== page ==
You do not state the rotation rate you want, so I'll give you the time required for a single step from rest. Obviously, once you get the load spinning, the step time goes down. However, as speed goes up the available torque goes down, so at some point the load losses balance the torque available, and no further acceleration is possible. Additionally, at some point the inductance of the motor will prevent the winding currents from changing, but that is a more advanced subject.

1 - From the motor data sheet, determine the motor torque T at your desired current.

2 - From analysis of your load, determine the load angular moment of inertia.

3 - From the motor data sheet, determine the intrinsic motor moment of inertia, and add this to the load MOI, and call it J.

4 - Using the results of 1 and 3, determine the time required to accelerate from rest to one step angle theta, where $$ \Theta = \frac{T\times t^2}{2J} $$ or $$t = \sqrt{\frac{2J\Theta}{T}}$$

You need to be careful of your units, especially Theta, which must be in radians, rather than degrees. Also, this assumes no frictional losses in load bearings or something similar.

This is a very conservative number, and depending on the motor you may be able to get away with about 70% of this step time.

Stepper motors are natuarally resonant around each holding position because the holding torque varies from zero at the holding position out to a step distance away where the torque at its maximum.

As such, in a lightly loaded or damped system they can vibrate for quite some time upon stepping.

Use of micro-stepping reduces this effect by bringing the rotor towards the holding point with less velocity and overshoot. Basically, you do not hit the bell as hard.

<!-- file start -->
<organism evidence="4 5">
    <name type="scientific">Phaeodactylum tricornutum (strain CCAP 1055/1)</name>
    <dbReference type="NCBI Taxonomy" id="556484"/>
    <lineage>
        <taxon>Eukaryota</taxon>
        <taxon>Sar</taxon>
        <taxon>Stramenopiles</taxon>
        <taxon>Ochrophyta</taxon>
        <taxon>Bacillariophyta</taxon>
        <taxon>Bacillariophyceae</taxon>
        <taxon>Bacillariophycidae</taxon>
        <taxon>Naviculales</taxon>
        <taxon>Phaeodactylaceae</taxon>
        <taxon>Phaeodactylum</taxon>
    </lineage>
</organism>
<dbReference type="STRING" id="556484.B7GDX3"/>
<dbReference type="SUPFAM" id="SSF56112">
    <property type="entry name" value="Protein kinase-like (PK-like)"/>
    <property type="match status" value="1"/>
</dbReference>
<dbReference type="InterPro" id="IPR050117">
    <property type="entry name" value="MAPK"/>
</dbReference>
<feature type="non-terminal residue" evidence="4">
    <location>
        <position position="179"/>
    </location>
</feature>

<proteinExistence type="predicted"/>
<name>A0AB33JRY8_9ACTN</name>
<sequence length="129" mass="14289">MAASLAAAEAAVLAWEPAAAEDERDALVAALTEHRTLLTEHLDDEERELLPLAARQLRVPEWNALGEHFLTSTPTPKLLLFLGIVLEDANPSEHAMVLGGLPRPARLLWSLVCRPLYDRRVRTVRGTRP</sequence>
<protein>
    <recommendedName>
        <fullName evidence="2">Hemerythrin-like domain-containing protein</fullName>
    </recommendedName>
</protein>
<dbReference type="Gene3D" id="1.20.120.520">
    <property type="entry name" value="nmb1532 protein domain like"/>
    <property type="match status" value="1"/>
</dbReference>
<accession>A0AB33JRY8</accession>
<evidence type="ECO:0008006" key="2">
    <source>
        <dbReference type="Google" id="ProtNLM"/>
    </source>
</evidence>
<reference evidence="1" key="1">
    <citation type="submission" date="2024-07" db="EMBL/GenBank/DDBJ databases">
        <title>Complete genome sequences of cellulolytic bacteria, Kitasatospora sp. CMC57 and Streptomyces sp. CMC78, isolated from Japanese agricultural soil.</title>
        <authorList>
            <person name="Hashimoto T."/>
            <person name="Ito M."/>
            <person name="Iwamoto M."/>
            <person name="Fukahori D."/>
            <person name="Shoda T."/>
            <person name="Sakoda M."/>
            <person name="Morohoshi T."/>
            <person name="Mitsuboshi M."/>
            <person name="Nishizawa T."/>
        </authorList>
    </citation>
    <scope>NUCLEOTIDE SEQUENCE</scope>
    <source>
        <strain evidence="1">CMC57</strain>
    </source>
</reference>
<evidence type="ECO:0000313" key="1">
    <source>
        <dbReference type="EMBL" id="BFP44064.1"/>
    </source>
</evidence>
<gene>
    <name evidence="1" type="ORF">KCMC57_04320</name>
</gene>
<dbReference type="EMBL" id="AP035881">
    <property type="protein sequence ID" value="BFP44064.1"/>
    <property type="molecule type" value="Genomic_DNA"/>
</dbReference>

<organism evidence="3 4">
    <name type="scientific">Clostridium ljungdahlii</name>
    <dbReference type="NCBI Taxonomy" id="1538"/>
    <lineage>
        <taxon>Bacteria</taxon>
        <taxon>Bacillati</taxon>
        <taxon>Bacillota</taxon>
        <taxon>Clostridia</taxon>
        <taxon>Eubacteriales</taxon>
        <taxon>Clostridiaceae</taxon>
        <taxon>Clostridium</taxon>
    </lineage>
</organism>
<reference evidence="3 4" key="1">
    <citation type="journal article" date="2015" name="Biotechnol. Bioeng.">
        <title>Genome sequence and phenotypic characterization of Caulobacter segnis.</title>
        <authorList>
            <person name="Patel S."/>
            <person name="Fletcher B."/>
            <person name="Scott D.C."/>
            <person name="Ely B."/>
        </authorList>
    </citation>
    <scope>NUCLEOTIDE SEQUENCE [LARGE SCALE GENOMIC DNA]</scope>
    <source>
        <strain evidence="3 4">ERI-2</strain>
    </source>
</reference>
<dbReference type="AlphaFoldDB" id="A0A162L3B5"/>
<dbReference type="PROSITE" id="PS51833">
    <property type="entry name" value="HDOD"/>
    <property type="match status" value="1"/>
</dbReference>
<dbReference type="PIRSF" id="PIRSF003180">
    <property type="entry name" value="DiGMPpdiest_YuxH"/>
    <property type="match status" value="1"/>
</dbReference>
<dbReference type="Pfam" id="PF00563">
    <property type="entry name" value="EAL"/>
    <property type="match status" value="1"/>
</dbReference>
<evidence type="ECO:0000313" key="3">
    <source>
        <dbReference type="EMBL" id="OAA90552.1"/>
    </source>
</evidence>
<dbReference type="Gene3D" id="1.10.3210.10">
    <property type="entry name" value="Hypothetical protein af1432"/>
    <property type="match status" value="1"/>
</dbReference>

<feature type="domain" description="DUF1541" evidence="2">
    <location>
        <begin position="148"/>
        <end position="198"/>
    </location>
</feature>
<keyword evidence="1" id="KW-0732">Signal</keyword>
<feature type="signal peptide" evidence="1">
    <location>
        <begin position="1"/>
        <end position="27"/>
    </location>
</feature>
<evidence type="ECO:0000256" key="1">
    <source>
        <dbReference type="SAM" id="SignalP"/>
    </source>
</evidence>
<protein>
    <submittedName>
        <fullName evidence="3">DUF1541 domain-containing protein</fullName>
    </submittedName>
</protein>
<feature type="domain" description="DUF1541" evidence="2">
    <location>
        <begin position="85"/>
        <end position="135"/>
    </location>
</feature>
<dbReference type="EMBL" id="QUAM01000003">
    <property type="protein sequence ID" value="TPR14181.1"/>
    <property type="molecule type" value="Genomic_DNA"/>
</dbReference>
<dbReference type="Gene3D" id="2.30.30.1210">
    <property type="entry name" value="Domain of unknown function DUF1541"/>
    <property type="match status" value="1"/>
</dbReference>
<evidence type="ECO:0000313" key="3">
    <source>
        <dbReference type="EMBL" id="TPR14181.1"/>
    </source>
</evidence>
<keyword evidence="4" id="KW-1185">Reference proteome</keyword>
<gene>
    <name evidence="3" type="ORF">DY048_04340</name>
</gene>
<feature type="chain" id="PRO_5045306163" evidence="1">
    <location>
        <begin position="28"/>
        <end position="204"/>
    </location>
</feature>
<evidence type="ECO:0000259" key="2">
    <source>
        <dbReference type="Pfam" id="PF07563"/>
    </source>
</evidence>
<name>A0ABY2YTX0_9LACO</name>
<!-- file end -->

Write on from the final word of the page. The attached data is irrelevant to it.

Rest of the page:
Micro-stepping does however reduce the effective torque in an open loop system. Since the motor is really alternating between pulling from each direction to establish an average position. Those opposing forces cancel out leaving you with a lesser net force.

Pulse time for a specific RPM will be dependent on the number of steps per rev (poles) of the motor times whatever micro-stepping factor is employed by the driver.

\$PulseTime = 1/(RPM * 60 * Poles * MicroSteps)\$

Acceleration and deceleration profiles should also be employed to successfully ramp up and down the pulses at a rate that the motor can keep up with given your worst load and inertial conditions.

## Best Answer

Using

dimensional analysis, and cancelling out units (i.e., "dimensions") just like they are numbers, gives you a clear answer: $$ \frac{1 \ step}{pulse} \ \times \frac{5000 \ pulse}{1\ sec} \times \frac{1.8 \ degrees}{1 \ step}\times \frac{1 \ revolution}{360 \ degrees}\times \frac{60\ sec}{1\ min} = \frac{1500\ revolution}{min} $$step, pulse, sec, degrees all cancel out, leaving an answer in revolutions/min